Broad Necked Root Borer
Dear Bugman!
My Boy Scouts and I found this insect outside my tent at Ockanickon Scout Reservation near Pipersville, Pennsylvania last week (07/08). It was about 2 inches long and what was fascinating was that it appeared to take a defensive posture and extended its “stinger” (propably not the right term but I am rather insect identification challenged!) I found your website and went through the beetle sections. I think it’s a Broad Necked Root Borer, but didn’t see any with the “stinger”. Your opinion, and an explanation of the “stinger” would be greatly appreciated and educational for the Scouts. This is an awesome website! Thank you,
JoAnn Campbell
Assistant Scoutmaster
Troop 140
Blairstown, NJ

Hi JoAnn,
Your Broad Necked Root Borer, Prionus laticollis, is a female, and the stinger is her ovipositor. She needs a means by which to deposit her eggs deep inside the wood.

What's That Bug? does not endorse extermination

is this some kind of Blister Beetle?
Hi, just found your web site – awesome bugs.
I am in Moose Jaw, Saskatchewan and found this beautiful bug on a poppy leaf this afternoon. The only thing that I can find that sort of resembles it is the blister beetle, however it has a dull plain back and only the head parts and some of the under belly are iridescent. Can you ID? Thanks

Hi D,
Your are correct. This is a Blister Beetle. We believe it is in the genus Lytta. We found a match on BugGuide, also from Canada, but it is not identified to the species level. We will contact Eric Eaton to see if he can comment.

Update: (07/28/2008) From Eric Eaton
Hope your lecture at the Getty went well! … Your identifications of the blister beetles are correct to genus. There is no easy way to determine species without having a collection to compare to, or the specimen in hand to run through a “key.” Lots of individual variation in color (and pattern in the case of Pyrota) makes ID impossible from an image alone. … I think that covers all your questions. Keep up the great work.

Hope your still working this site. I have a bug i found in Southern Alberta Canada, could be a *”Broad-toothed Stag Beetle”.* but i dont think it is. If you can, please let me know what this very flat `beetle` might be. see attached 4 pictures. they are not that great cause of bad lighting and he wouldnot stop moving :) oh well. Thanks,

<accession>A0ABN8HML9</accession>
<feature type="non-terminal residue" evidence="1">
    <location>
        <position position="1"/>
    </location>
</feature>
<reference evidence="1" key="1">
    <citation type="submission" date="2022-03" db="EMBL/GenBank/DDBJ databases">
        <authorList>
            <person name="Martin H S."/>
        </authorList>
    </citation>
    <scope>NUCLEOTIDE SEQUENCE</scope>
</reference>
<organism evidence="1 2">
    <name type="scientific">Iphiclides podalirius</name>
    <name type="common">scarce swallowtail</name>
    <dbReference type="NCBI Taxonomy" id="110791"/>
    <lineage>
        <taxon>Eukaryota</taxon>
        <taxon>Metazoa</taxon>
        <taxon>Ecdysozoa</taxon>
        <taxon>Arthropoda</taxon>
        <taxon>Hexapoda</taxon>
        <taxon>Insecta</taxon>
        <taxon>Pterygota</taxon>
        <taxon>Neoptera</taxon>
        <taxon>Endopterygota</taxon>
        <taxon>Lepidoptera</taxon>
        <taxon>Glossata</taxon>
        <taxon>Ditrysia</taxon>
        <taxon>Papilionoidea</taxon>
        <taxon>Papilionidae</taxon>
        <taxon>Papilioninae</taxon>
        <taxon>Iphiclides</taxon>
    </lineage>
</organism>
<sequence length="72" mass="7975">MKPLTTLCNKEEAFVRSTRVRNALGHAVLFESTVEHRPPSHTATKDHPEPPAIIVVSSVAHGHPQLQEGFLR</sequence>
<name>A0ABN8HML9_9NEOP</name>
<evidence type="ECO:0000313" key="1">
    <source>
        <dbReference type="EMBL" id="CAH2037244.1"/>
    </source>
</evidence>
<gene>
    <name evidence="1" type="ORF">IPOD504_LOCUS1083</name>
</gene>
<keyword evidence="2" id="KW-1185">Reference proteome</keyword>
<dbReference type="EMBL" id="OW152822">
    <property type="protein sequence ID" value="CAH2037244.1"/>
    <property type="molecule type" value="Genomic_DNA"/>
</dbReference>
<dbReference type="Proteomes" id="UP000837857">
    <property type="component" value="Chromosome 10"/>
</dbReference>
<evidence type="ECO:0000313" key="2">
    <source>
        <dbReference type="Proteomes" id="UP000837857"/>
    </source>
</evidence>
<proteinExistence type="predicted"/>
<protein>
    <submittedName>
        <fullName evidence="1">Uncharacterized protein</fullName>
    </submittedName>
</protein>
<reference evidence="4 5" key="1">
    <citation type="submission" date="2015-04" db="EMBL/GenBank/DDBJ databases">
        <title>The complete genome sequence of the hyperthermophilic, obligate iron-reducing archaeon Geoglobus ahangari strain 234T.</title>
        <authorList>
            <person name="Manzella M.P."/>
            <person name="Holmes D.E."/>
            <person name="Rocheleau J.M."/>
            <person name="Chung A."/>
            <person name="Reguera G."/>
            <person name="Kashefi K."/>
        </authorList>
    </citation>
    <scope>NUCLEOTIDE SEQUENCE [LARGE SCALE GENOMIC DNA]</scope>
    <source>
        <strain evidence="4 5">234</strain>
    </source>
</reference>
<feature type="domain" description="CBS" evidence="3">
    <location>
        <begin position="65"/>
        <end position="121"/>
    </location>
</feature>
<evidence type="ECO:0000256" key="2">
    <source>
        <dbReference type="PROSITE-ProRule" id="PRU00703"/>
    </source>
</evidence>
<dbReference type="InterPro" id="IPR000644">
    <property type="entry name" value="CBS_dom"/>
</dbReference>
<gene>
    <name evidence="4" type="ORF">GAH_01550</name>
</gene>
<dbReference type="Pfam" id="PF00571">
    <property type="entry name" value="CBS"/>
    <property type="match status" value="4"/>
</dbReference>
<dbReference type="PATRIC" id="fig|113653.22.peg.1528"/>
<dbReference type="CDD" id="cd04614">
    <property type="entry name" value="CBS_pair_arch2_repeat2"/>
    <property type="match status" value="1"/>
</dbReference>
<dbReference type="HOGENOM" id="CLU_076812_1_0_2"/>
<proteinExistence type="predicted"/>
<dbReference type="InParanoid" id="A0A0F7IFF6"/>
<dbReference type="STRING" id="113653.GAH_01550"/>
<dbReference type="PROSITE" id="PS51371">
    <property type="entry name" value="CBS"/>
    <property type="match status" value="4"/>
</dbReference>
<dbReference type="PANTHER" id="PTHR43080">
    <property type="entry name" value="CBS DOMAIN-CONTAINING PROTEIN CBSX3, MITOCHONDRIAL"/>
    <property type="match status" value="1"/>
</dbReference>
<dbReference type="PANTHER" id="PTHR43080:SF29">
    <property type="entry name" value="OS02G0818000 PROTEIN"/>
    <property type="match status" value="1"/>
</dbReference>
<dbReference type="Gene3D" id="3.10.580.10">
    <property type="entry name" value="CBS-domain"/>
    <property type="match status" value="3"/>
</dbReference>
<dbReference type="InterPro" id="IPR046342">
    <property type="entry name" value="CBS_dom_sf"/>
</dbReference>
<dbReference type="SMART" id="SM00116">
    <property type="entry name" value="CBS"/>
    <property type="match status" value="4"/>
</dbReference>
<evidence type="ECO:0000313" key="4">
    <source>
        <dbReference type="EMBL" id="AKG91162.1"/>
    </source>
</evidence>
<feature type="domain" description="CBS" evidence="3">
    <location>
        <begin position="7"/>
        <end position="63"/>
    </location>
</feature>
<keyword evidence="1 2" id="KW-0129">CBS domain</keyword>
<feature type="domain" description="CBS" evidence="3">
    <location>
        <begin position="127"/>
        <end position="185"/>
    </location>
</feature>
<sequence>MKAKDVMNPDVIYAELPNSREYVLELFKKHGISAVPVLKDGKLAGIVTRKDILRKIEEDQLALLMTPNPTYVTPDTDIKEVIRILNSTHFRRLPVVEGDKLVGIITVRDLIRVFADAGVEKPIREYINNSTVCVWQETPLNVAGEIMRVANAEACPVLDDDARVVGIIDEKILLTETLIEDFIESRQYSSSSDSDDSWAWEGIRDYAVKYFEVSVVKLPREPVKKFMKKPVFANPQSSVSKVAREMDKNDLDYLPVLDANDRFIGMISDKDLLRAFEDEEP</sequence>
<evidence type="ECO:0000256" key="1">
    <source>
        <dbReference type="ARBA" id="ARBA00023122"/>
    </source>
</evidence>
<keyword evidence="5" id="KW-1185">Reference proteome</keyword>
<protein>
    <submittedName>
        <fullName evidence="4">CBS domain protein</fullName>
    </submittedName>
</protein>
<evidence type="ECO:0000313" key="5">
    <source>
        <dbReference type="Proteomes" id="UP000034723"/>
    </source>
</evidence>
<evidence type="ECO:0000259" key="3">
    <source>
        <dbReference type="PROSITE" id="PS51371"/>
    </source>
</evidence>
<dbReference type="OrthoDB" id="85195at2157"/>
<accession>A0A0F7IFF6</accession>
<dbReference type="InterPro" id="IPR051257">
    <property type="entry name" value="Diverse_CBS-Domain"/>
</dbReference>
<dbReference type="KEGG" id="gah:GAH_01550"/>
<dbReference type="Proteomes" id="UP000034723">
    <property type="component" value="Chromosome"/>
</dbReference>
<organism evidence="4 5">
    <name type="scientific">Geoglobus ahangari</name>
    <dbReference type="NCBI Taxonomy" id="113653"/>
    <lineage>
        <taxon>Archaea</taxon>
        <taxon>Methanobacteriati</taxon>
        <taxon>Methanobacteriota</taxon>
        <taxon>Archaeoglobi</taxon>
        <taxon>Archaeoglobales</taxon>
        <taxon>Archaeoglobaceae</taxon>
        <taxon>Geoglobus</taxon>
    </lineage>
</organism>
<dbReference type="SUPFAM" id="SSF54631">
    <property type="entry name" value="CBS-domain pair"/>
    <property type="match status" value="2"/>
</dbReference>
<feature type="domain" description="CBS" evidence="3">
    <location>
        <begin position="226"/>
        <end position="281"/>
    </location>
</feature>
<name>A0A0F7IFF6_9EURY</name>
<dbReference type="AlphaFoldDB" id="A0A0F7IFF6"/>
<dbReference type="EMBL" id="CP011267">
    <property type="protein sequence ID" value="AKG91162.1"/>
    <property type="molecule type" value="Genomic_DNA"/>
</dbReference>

Hi Danny,
Your beetle is actually a Clown Beetle in the genus Hololepta, in the family Histeridae. You can find more photos on Bugguide.

What's That Bug? does not endorse extermination

reddish brown stag beetle in Tennessee
Hey bugman,
I live in Seymour, Tennessee, which is in the Knoxville area, and today I found this beautiful stag beetle under a garbage bag full of leaves that is currently sitting on our back patio. I know you probably get a lot of stag beetle images but these turned out so nice I had to share them with you. Enjoy! I cant thank you enough for the hours of entertainment I have gotten from your site.
Michael Davis

Hi Michael,
We are thrilled to post your exquisite image of a Reddish Brown Stag Beetle, Lucanus capreolus.

2 pictures for you
Found your email addy on the very good site you have on the web. The moth (pictures attached) was on our porch this morning at Payson, Arizona. It was resting on a (lit) lamp shade and has a wing span of 6 inches! I was wondering if you could tell me what kind of a moth it is and wondered if you can use the pic for your site or whatever else. Thanks

Hi Reg,
A few days ago, we received our first photo of this moth, Antheraea oculea, a relative of the Prometheus Moth found in Arizona. That specimen was sent from the Coconino National Forest of Northern Arizona. 50 miles north of Payson. We are copying Bill Oehlke on this reply as he is keeping comprehensive data on species distribution.

Hello Daniel,
Thanks for your answer, i found another one in the garden its the same as the first one but different collour, is it the same?? and the moth on the wall is that one of the catarpilar’s it was 5 cm Kind regards

Hi again Jeannette,
Thanks for sending us another photo of another Puss Moth Caterpillar, Cerura vinula. Many typically green caterpillars change colors, often to brown, red, orange, pink or purple just before pupation. We suspect that is about to happen with this individual. We will address you moth query in a separate email.